Cholesterol and Risk
Measurements of blood cholesterol have traditionally been used for risk testing. In particular, blood levels of low density lipoprotein cholesterol (LDL-C) are used to assess risk and to guide therapy. Lowering LDL-C is considered an important target to reduce the risk of future CHD, and among patients with known cardiovascular disease.
However, measuring cholesterol levels in the blood may be misleading, because cholesterol circulating in our blood will not cause plaque unless it settles in the arterial wall. According to Doctors Dayspring and Underberg ” The graveyard and coronary care units are filled with individuals whose pre-death cholesterol levels were perfect. We now understand that the major way cholesterol gets into the arteries is as a passenger, in protein-enwrapped particles, called lipoproteins”. They believe that we have much better biomarkers than blood cholesterol to assess cardiovascular risk.
They write: “Particle entry into the artery wall is driven by the amount of particles (particle number) not by how much cholesterol they contain. CHD is very often found in those with normal total or LDL cholesterol levels in the presence of a high LDL particle number (LDL–P). By far, the most common underlying condition that increases LDL particle concentration is insulin resistance, or prediabetes, a state where the body actually resists the action of the sugar controlling hormone insulin. This is the most common scenario where patients have significant heart attack risk with perfectly normal cholesterol levels. The good news is that we can easily fix this, sometimes without medication.”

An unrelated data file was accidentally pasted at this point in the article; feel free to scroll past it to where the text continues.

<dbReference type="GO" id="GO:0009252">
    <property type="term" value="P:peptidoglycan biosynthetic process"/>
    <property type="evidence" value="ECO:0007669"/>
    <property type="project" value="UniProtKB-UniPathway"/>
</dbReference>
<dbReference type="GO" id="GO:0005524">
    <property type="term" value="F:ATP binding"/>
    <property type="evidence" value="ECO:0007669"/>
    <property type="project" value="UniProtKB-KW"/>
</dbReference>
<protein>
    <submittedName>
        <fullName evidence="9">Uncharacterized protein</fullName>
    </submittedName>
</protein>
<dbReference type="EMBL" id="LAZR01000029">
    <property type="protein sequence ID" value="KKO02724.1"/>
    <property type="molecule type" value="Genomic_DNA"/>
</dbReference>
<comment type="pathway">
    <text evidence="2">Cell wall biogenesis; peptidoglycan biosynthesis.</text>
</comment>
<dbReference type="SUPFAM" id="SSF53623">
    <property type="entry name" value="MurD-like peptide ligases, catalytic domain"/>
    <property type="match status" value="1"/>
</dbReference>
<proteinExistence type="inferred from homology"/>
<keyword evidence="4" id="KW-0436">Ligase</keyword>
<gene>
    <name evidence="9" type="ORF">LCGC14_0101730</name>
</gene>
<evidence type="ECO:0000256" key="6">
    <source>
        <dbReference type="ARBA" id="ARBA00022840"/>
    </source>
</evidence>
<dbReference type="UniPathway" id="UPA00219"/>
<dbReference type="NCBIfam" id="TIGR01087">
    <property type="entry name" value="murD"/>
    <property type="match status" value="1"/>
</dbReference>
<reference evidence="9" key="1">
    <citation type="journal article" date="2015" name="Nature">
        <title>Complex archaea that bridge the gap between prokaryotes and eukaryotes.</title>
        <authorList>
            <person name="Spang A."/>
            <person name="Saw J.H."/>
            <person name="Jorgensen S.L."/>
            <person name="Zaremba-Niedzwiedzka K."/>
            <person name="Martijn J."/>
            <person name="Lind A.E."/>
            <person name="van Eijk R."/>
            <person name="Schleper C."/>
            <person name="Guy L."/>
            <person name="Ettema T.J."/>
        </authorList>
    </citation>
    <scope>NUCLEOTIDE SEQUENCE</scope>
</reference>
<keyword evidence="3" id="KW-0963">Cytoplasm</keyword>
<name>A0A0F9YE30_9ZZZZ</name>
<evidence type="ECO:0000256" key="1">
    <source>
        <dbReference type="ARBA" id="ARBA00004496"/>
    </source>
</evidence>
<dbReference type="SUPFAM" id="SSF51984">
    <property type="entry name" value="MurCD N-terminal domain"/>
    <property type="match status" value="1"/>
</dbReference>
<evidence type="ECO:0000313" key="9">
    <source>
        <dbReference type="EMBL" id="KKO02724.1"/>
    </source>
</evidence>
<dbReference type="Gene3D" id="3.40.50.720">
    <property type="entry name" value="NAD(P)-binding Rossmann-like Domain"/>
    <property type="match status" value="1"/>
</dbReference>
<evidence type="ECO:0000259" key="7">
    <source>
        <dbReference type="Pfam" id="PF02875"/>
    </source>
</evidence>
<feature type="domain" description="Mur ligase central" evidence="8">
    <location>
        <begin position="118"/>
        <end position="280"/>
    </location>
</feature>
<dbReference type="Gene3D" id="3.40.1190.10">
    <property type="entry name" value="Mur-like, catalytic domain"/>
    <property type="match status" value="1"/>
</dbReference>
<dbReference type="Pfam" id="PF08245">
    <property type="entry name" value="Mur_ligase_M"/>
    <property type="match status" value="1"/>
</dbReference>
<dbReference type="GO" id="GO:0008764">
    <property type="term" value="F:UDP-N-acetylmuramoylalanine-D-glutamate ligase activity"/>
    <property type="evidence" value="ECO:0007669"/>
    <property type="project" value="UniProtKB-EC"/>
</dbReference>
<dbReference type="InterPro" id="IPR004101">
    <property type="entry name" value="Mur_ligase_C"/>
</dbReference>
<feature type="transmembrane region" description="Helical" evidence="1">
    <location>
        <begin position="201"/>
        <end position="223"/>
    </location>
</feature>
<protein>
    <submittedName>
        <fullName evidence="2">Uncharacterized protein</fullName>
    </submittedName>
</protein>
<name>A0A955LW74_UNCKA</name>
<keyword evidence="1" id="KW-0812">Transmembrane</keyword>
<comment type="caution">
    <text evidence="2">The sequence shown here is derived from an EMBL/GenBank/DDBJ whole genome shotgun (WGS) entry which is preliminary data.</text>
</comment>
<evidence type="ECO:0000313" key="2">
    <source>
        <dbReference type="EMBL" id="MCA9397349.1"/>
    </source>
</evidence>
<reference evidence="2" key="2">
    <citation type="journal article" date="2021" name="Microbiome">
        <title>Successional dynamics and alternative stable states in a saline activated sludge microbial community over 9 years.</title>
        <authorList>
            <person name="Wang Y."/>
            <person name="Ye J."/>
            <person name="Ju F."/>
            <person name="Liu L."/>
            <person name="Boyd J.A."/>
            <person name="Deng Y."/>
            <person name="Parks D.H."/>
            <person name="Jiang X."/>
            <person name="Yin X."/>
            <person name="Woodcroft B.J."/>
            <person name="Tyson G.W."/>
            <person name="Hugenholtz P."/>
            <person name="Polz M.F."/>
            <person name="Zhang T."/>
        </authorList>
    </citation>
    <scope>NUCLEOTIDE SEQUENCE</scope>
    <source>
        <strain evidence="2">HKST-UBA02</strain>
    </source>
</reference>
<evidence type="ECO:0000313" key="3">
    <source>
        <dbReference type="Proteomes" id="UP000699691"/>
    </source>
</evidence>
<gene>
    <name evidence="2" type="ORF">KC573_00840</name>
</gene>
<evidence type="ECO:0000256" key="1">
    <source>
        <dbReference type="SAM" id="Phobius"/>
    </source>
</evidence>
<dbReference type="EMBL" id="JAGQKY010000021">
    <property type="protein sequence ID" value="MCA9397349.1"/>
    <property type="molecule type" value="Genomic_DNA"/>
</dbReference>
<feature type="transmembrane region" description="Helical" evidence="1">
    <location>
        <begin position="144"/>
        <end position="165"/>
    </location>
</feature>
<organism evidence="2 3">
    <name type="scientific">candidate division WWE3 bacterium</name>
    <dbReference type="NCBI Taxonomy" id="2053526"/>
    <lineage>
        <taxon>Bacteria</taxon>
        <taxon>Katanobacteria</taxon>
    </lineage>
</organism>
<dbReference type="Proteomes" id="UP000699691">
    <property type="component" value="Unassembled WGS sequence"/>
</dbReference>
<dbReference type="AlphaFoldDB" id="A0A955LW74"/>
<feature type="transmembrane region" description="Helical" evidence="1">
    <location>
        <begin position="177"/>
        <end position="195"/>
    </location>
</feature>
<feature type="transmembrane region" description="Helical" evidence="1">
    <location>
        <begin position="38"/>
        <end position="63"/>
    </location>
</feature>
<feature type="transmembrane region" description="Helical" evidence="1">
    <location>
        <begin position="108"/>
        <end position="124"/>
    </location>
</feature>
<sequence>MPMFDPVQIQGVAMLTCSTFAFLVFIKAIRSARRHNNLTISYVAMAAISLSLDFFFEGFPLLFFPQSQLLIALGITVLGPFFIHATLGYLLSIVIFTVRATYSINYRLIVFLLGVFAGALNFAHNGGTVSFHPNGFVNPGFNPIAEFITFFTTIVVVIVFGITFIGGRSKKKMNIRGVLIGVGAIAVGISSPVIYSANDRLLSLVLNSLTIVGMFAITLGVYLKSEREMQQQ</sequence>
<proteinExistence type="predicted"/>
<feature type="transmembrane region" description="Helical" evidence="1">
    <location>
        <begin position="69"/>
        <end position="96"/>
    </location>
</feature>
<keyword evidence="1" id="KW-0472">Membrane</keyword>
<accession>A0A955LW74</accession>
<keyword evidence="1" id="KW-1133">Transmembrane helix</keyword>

The Role of Sugar and Carbohydrates
In general, most methods that lower LDL-C have some ability to lower LDL-P. However, there are some differences. In order to lower LDL-C, most doctors will recommend eating less fat and cholesterol from meat and dairy products. Statin therapy significantly lowers LDL-C. Therapies may affect the LDL particle number differently. Interventions that will lower LDL-C more than LDL-P include statins, estrogen replacement therapy, some antiretrovirals, and a low-fat, high-carbohydrate diet. Interventions that lower LDL-P more than LDL-C include fibrates, niacin, pioglitazone, omega-3 fatty acids, exercise, and Mediterranean and low-carbohydrate diets.